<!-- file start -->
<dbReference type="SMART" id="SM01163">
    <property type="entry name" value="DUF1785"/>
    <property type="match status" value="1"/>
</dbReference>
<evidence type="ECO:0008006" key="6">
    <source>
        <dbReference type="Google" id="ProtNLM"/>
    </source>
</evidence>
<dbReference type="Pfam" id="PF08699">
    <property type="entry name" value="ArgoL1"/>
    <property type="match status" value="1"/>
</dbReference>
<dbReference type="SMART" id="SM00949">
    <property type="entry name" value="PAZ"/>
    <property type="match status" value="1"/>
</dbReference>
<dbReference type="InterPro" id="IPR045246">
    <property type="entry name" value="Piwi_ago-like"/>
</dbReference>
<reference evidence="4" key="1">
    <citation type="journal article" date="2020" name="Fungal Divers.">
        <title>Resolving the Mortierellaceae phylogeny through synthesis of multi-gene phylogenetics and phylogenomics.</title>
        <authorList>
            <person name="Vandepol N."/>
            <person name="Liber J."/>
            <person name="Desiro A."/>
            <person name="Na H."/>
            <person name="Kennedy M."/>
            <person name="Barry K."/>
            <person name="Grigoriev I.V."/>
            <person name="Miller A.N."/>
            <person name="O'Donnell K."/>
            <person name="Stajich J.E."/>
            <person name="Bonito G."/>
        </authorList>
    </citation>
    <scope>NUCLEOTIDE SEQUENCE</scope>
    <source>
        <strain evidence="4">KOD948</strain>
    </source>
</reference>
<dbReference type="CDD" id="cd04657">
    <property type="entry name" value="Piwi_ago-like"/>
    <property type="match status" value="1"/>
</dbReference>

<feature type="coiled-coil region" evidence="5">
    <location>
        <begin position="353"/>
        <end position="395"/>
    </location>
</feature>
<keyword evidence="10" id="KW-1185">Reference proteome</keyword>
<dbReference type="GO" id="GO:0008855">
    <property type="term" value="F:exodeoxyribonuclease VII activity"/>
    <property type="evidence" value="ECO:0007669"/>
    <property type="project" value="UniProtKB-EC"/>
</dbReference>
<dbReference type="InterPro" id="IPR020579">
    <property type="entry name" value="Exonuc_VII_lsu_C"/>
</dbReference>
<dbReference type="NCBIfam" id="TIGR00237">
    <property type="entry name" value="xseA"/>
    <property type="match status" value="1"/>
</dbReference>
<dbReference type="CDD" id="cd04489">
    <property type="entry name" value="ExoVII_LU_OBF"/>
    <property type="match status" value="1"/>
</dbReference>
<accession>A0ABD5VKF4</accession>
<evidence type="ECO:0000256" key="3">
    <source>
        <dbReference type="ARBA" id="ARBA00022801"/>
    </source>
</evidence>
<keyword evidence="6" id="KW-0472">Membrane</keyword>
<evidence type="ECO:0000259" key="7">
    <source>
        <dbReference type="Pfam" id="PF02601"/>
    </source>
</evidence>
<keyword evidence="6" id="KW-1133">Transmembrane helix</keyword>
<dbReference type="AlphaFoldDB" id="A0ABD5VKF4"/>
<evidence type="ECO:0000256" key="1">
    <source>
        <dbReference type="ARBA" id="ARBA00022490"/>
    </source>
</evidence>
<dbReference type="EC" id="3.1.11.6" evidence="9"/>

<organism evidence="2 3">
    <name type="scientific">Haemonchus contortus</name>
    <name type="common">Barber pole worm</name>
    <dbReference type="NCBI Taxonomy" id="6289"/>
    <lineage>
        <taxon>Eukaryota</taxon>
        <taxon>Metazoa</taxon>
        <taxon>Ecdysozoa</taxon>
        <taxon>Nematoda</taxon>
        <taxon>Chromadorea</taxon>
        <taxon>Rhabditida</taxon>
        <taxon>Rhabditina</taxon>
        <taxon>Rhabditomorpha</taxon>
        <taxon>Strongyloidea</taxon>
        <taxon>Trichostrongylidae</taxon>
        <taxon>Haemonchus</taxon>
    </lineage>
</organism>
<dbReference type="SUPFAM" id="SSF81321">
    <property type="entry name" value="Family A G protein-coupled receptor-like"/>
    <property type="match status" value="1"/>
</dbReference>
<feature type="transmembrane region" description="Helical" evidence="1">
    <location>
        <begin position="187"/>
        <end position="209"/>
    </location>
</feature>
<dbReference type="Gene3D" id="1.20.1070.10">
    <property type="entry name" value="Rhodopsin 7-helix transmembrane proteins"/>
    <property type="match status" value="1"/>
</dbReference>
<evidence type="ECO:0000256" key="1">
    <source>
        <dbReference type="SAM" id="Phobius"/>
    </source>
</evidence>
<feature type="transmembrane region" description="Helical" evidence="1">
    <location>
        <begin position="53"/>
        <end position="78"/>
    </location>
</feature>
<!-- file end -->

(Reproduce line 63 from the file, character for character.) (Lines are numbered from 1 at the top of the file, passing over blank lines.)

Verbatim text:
    <property type="entry name" value="xseA"/>